Long ago in early medieval France, there lived a prince who hoped to be king. He never knew that his ultimate fate was to be the subject of a Broadway musical. Pepin, a son of Charlemagne, aspired to his father’s throne but lost out in the intrigues of the time. Centuries later, composer Stephen Schwartz turned the story into Pippin, a surreal musical tale about a young man’s quest for identity and meaning in life. An initial version played at Carnegie Mellon in 1967 when Schwartz was a student there. Reworked for Broadway, Pippin became a hit in the 1970s. Now comes the traveling production of an amped-up Pippin that won the 2013 Tony Award for Best Musical Revival. With acrobatics by the Montreal circus troupe Les 7 doigts de la main (7 Fingers of the Hand), it’s a dazzling show. Benedum Center, 237 7th St., Cultural District.
MY FAIR LADY by Alan Jay Lerner and Frederick Loewe. Jan. 22–Feb. 22, Pittsburgh Public Theater.
There aren’t many musicals better known or loved than My Fair Lady. Nor are there heroines more captivating than the show’s Eliza Doolittle—a Cockney flower girl who learns to be a cultivated lady, then turns the tables on her teacher, Professor Henry Higgins. That’s why Pittsburgh Public Theater chose the 1956 Broadway classic as the musical entry for its 40th-anniversary “Season of Legends.” The Public’s My Fair Lady features all the songs that are classics in their own right: “Wouldn’t It Be Loverly?,” “I Could Have Danced All Night,” “On the Street Where You Live,” “I’ve Grown Accustomed to Her Face,” and more. O’Reilly Theater, 621 Penn Ave., Cultural District.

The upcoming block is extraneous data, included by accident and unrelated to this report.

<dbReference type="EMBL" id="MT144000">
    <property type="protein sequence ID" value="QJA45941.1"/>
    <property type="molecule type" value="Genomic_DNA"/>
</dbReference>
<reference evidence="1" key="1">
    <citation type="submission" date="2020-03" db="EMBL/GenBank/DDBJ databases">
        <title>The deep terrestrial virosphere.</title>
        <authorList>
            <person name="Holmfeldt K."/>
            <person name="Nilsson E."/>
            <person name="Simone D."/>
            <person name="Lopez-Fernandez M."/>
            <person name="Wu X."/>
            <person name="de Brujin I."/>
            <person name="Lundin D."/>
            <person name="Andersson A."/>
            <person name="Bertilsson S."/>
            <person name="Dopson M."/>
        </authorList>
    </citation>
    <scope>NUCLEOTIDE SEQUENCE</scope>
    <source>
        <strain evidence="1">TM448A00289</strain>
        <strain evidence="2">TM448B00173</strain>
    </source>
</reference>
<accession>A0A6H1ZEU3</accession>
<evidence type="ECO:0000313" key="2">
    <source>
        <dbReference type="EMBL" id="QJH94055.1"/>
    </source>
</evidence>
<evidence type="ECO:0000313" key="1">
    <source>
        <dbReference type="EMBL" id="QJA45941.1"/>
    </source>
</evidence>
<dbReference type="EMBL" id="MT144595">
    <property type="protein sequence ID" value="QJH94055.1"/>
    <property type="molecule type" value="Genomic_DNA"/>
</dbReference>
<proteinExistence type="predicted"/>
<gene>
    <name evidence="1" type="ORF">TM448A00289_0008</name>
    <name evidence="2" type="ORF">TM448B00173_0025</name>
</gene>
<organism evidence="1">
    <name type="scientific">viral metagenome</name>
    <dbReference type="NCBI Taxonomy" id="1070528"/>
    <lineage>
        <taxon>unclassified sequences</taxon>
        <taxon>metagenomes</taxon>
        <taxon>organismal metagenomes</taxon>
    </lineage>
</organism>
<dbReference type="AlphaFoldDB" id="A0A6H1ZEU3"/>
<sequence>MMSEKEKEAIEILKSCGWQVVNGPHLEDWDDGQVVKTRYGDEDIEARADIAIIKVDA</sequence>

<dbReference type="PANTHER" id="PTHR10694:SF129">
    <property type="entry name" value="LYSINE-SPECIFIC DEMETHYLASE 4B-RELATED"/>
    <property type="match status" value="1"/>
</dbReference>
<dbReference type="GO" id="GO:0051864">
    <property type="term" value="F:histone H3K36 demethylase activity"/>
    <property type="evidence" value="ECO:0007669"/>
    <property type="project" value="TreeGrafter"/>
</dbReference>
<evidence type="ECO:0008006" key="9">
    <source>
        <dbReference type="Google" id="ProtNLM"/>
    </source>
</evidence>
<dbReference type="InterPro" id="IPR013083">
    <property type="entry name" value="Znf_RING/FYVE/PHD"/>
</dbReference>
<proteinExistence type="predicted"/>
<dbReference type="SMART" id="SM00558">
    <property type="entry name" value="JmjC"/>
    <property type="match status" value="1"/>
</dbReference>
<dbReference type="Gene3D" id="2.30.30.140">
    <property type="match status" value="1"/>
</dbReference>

MR. JOY by Daniel Beaty. Jan. 24–Feb. 15, City Theatre.
This is a solo show written by the New York-based Beaty, who often draws his material from everyday life in the neighborhoods of Harlem. Mr. Joy centers on a shoe repair shop founded by a Chinese immigrant, whose value to the community becomes evident one fateful day when customers arrive to find the shop closed. Actress Tangela Large plays all the parts, ranging from a budding young shoe designer to a “gangsta granny.” The show has been workshopped in New York and elsewhere; Pittsburgh’s City Theatre is now giving Mr. Joy its full-blown world premiere. 13th and Bingham Sts., South Side.